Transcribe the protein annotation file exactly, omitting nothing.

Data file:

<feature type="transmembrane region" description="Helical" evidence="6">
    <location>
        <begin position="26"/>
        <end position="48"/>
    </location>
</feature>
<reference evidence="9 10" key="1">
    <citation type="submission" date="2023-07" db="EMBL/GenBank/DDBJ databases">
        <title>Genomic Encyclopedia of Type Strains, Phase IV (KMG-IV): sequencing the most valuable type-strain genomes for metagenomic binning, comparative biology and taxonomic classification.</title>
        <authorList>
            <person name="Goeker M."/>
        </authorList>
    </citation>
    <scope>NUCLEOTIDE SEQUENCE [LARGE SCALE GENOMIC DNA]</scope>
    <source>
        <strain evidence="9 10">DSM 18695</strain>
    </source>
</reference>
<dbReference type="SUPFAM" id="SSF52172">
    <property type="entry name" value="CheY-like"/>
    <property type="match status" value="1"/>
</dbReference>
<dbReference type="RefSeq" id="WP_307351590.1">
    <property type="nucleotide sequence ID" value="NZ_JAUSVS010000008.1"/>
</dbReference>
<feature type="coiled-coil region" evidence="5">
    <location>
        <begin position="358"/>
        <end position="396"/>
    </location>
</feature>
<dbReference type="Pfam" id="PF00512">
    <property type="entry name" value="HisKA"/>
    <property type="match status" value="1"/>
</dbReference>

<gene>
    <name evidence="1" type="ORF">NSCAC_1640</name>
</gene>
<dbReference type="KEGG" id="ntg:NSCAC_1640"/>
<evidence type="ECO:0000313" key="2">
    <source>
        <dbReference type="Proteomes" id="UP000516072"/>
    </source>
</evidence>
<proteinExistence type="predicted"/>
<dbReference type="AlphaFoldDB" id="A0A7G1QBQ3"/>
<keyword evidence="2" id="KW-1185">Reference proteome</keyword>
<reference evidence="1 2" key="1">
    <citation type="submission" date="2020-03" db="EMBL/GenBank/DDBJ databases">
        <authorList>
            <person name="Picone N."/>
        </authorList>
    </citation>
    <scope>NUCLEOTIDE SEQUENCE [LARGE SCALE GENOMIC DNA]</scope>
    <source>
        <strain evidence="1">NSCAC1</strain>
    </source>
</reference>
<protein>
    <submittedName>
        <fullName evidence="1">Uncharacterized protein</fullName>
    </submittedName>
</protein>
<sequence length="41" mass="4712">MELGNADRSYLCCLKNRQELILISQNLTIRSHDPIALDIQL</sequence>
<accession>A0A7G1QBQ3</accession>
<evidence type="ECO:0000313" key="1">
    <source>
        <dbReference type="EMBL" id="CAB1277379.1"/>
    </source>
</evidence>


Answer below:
<feature type="transmembrane region" description="Helical" evidence="6">
    <location>
        <begin position="26"/>
        <end position="48"/>
    </location>
</feature>
<reference evidence="9 10" key="1">
    <citation type="submission" date="2023-07" db="EMBL/GenBank/DDBJ databases">
        <title>Genomic Encyclopedia of Type Strains, Phase IV (KMG-IV): sequencing the most valuable type-strain genomes for metagenomic binning, comparative biology and taxonomic classification.</title>
        <authorList>
            <person name="Goeker M."/>
        </authorList>
    </citation>
    <scope>NUCLEOTIDE SEQUENCE [LARGE SCALE GENOMIC DNA]</scope>
    <source>
        <strain evidence="9 10">DSM 18695</strain>
    </source>
</reference>
<dbReference type="SUPFAM" id="SSF52172">
    <property type="entry name" value="CheY-like"/>
    <property type="match status" value="1"/>
</dbReference>
<dbReference type="RefSeq" id="WP_307351590.1">
    <property type="nucleotide sequence ID" value="NZ_JAUSVS010000008.1"/>
</dbReference>
<feature type="coiled-coil region" evidence="5">
    <location>
        <begin position="358"/>
        <end position="396"/>
    </location>
</feature>
<dbReference type="Pfam" id="PF00512">
    <property type="entry name" value="HisKA"/>
    <property type="match status" value="1"/>
</dbReference>

<gene>
    <name evidence="1" type="ORF">NSCAC_1640</name>
</gene>
<dbReference type="KEGG" id="ntg:NSCAC_1640"/>
<evidence type="ECO:0000313" key="2">
    <source>
        <dbReference type="Proteomes" id="UP000516072"/>
    </source>
</evidence>
<proteinExistence type="predicted"/>
<dbReference type="AlphaFoldDB" id="A0A7G1QBQ3"/>
<keyword evidence="2" id="KW-1185">Reference proteome</keyword>
<reference evidence="1 2" key="1">
    <citation type="submission" date="2020-03" db="EMBL/GenBank/DDBJ databases">
        <authorList>
            <person name="Picone N."/>
        </authorList>
    </citation>
    <scope>NUCLEOTIDE SEQUENCE [LARGE SCALE GENOMIC DNA]</scope>
    <source>
        <strain evidence="1">NSCAC1</strain>
    </source>
</reference>
<protein>
    <submittedName>
        <fullName evidence="1">Uncharacterized protein</fullName>
    </submittedName>
</protein>
<sequence length="41" mass="4712">MELGNADRSYLCCLKNRQELILISQNLTIRSHDPIALDIQL</sequence>
<accession>A0A7G1QBQ3</accession>
<evidence type="ECO:0000313" key="1">
    <source>
        <dbReference type="EMBL" id="CAB1277379.1"/>
    </source>
</evidence>